The images that have been broadcast in recent days surrounding the annual orgy of consumer spending that kicks off after Thanksgiving depict a cash-rich America filled with millions of people shoveling billions of dollars of disposable income into an economy that depends greatly on their consumption of goods and services.
Through the eyes of a Chinese farmer, a Bangladeshi sweatshop worker or an African jihadist, this annual bacchanal of consumption is proof that America is a fabulously wealthy country whose citizens' primary concerns are not securing clean drinking water or sufficient calorie intake (signs of so-called abject poverty) but rather acquiring the thinnest tablet, the fastest gaming console or the latest pair of basketball kicks. In short, the world’s poorest have no need to feel any sympathy for America’s poorest -- because they’re too busy trying to keep themselves and their families alive.
This point, about how America’s poor don’t really know the meaning of real poverty, is used by groups like the conservative Heritage Foundation, whose stance on the matter is that America’s poor are largely able to provide for themselves shelter and food, and that in the U.S., “real material hardship … is limited in scope and severity.”
It’s true. America doesn’t have an "abject poverty" problem like the world’s poorest countries face. It does, however, have a poverty problem, and it’s getting worse as even working Americans are experiencing underemployment, lack of job security and eroding incomes. The cost of health care in America is so much higher than the rest of the world that one might wonder whether it’s a matter of U.S. social policy to steer the poor toward earlier graves (often from "lifestyle diseases" caused by obesity and smoking) before they become a drain on entitlements like Social Security and Medicare after they hit 65.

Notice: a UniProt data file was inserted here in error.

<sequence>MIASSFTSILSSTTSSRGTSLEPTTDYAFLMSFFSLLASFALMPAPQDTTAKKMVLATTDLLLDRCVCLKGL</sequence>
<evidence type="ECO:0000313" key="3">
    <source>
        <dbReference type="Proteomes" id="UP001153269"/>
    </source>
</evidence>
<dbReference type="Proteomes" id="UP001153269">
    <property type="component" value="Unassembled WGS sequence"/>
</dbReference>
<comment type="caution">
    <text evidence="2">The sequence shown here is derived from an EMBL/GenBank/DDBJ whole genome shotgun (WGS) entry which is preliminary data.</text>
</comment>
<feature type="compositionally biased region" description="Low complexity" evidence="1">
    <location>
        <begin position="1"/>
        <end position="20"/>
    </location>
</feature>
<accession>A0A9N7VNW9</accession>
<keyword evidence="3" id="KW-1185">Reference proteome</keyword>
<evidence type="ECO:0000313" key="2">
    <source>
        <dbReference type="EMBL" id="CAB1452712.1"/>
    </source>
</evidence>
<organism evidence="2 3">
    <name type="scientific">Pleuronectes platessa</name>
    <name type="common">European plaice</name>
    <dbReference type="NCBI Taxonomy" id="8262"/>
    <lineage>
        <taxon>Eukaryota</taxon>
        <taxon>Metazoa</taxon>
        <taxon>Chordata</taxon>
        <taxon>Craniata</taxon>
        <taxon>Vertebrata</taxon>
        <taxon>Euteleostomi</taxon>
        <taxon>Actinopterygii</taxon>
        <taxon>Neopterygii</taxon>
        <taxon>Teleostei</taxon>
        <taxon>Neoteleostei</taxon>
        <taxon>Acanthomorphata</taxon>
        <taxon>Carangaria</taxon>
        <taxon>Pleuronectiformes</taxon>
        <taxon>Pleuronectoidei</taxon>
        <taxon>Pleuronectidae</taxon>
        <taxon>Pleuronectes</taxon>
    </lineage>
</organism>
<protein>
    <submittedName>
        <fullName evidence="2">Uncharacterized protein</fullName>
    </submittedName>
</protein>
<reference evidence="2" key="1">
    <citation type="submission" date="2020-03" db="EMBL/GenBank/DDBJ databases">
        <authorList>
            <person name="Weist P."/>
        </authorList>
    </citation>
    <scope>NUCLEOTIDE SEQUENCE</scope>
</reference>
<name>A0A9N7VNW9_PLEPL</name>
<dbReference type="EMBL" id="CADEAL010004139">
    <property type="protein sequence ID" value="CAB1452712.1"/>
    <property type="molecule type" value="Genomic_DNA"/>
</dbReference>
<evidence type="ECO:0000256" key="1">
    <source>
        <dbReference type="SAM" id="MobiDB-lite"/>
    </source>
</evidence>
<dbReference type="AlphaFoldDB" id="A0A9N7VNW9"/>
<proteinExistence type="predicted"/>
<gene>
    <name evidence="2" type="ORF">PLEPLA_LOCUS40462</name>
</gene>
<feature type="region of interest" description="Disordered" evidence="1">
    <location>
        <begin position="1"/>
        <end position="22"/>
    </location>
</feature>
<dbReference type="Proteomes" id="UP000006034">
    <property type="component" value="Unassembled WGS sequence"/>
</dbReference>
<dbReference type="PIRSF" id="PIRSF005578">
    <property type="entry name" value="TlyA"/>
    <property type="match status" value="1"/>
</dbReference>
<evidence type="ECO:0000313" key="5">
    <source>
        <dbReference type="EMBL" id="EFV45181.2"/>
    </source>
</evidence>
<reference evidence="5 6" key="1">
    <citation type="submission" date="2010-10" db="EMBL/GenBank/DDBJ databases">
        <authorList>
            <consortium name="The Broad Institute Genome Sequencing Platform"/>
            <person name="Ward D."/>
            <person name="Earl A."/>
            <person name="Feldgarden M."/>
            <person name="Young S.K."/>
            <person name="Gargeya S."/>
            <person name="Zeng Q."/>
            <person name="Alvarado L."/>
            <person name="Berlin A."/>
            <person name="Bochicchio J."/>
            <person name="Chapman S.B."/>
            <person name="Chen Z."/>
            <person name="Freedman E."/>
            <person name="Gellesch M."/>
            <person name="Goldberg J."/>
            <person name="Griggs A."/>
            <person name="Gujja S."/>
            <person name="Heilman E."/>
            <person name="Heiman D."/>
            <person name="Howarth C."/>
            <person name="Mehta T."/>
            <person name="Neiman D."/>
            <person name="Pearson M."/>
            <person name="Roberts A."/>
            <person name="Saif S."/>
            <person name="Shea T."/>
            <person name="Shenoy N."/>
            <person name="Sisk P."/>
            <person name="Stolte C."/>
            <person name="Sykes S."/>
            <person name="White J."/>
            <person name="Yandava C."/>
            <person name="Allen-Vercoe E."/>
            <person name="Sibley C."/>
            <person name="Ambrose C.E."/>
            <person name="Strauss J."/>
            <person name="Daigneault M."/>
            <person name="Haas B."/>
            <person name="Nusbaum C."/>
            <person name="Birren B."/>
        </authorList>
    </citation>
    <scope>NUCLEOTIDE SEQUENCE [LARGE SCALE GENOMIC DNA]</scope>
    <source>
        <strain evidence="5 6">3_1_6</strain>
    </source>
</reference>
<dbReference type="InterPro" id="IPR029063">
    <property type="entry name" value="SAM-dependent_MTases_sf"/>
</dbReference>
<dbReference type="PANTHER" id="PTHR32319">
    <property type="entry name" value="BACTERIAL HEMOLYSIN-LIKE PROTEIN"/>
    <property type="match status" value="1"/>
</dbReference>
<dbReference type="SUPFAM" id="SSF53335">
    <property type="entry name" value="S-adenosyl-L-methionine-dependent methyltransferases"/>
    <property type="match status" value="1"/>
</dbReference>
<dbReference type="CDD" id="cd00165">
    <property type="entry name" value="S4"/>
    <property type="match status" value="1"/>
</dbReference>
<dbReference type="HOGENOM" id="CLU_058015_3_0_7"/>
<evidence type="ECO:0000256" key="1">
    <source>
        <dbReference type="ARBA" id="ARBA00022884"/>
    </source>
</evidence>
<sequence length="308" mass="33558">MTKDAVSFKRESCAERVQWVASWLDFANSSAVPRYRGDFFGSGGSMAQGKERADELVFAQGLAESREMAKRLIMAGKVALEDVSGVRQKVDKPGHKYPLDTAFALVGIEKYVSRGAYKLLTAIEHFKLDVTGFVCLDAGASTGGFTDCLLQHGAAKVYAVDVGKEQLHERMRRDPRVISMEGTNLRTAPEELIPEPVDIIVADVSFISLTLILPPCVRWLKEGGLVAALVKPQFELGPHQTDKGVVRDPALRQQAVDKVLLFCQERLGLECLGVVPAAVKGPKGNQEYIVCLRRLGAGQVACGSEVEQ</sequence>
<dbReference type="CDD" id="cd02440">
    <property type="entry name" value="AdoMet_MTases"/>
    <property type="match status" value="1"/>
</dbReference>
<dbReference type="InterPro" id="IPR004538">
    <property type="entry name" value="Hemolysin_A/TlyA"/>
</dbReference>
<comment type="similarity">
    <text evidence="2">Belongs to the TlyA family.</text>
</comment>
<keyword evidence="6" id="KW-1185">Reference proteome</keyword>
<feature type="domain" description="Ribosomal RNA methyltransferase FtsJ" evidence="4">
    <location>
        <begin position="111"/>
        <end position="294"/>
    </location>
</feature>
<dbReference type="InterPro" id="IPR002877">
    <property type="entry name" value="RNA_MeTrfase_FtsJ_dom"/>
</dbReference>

The effects of the 18-month economic recession that kicked off in December 2007, one of the longest U.S. economic retreats since the Great Depression, have not abated. The lingering negative impact on the lives of millions of households is being masked by the paper wealth effect of rising real estate and equity prices, and the dependence on the Fed’s current monetary policy, which has sent the cost of borrowing to historic lows.
“Due to the weak economic recovery, a large number of people have simply ‘dropped out’ of the labor force but are not retired,” writes Lance Roberts, host of “StreetTalkLive,” in his most recent column about the disturbing trend of low labor force participation in the U.S. That means many Americans have been jobless for so long they’ve dropped out of the formal economy and are either sitting idle, jobless and economically inactive, or they’ve entered the black economy.
Above are seven charts that help explain how despite the consumer frenzy, despite the meteoric rises seen on the bourses, America’s economy is facing some fundamental problems that haven’t even begun to be addressed by Congress, which seems too busy getting nothing done to do anything about the state of working lower- and middle-class America.